American Muslims are also more interested in joining mainstream American culture. Those who immigrate here must go through a rigorous selection process, and they can’t expect to just show up and live on state benefits in perpetuity like they can in Europe. They must work hard and assimilate to some extent, or they’ll fail. They have, on average, done a very good job of it.
American Muslims are actually a little richer on average than the general population. European Muslims, by contrast, are much poorer on average.
This is not, however, the reason Europe has a bigger problem with Islamic radicalization. Poverty is not a trigger for religious fanaticism. Islamic terrorists tend to be educated and financially successful. “Economists have found a link between low incomes and property crimes,” David R. Francis writes at The National Bureau of Economic Research. “But in most cases terrorism is less like property crime and more like a violent form of political engagement.” And political engagement requires education and the ability and wherewithal to engage in activities beyond mere economic survival. In that sense, American Muslims fit the terrorist profile better than European Muslims.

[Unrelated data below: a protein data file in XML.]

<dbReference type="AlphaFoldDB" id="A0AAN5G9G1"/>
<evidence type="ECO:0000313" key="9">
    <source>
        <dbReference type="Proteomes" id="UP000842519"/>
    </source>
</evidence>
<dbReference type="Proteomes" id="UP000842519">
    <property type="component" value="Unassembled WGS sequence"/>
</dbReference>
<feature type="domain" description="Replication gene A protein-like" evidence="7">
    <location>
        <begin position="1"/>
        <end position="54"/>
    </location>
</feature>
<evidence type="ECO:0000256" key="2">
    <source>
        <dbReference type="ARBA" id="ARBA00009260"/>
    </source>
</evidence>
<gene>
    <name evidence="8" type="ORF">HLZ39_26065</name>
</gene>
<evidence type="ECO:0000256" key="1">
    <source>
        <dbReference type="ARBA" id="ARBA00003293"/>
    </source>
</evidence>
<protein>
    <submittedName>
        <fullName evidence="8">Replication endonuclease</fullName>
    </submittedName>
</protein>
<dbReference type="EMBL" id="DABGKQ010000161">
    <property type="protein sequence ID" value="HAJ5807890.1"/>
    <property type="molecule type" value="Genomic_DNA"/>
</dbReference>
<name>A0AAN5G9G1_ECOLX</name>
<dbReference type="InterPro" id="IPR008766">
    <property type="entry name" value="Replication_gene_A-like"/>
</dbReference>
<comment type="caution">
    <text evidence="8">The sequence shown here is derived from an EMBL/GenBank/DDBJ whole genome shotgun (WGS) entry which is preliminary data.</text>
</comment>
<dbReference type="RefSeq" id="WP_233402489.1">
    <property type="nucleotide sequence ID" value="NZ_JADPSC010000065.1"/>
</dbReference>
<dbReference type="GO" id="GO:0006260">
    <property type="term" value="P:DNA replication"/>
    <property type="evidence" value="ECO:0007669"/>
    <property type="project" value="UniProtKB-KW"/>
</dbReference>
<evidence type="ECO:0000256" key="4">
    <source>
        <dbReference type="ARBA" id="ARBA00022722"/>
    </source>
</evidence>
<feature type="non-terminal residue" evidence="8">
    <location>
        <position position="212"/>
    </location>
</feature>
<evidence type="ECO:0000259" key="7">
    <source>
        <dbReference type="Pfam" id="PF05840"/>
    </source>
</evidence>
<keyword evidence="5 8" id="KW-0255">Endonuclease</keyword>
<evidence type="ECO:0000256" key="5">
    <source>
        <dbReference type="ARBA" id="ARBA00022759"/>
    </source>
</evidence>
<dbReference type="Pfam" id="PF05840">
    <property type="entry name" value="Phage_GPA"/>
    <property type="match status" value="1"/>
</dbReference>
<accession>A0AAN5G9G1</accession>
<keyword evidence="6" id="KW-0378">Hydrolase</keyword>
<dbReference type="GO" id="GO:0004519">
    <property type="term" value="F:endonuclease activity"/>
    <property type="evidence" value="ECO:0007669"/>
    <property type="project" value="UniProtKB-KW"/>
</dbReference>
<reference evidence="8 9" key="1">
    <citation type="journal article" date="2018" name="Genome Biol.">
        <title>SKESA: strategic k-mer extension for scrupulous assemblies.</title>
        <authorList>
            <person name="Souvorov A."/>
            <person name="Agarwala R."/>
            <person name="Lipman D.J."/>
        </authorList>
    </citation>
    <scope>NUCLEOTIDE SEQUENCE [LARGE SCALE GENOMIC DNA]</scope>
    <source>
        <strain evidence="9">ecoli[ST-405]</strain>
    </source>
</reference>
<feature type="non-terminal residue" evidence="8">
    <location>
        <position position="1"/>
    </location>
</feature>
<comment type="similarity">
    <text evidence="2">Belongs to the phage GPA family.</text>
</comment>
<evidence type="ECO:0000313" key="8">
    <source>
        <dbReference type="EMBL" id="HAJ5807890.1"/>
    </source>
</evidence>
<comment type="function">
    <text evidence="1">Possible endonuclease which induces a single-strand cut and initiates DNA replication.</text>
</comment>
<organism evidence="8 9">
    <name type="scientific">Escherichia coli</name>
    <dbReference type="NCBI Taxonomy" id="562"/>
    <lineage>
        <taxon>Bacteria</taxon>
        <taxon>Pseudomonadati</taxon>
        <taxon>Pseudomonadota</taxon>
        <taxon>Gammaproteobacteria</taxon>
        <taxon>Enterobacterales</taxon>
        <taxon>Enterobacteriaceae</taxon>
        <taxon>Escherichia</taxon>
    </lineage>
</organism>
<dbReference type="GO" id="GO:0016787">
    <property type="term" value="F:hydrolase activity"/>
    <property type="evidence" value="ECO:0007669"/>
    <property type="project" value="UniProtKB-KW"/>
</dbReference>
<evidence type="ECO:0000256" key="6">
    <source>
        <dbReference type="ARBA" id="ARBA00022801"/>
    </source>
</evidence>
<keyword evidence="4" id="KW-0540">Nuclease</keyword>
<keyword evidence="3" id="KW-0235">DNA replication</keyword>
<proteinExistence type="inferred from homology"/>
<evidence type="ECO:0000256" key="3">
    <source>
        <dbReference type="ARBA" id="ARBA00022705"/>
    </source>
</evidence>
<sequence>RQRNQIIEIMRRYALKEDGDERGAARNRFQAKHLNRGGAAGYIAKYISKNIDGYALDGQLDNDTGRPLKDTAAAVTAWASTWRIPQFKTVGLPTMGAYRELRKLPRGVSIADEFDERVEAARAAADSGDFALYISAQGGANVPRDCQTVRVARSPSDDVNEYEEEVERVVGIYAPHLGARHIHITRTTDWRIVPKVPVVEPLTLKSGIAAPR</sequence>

Yet Europe is still having more trouble.
Arab Muslims born and raised in the United States are just as American as I am, but Arab Muslims born and raised in Belgium will never be Belgian. They may or may not be citizens of the state of Belgium, but they won’t have a Belgian identity. A Belgian identity scarcely even exists. Most Belgians identify first and foremost as Dutch-speaking Flemish or French-speaking Walloons.
A Pew Research Center survey of 55,000 American Muslims in 2011 found that they are “largely assimilated, happy with their lives, and moderate with respect to many of the issues that have divided Muslims and Westerners around the world… On balance, they believe that Muslims coming to the U.S. should try and adopt American customs, rather than trying to remain distinct from the larger society. And by nearly two-to-one (63%-32%) Muslim Americans do not see a conflict between being a devout Muslim and living in a modern society.”
A majority of American Muslims view themselves as Americans first, rather than as Muslims first, whereas 81 percent of British Muslims view themselves as Muslims first. French Muslims are as likely as American Muslims to identify first with the nation-state they live in, but France is the only country in Europe that has seriously attempted to nurture a French identity among its immigrant populations.
Europe’s Muslim population feels far more alienated from the general society, so it's easier for a violent anti-Western ideology to find traction. And when trouble erupts, as it is now, Europeans react far more harshly than Americans do.
“The Trump-Cruz police state exists,” Eli Lake writes in Bloomberg. “It's called France.”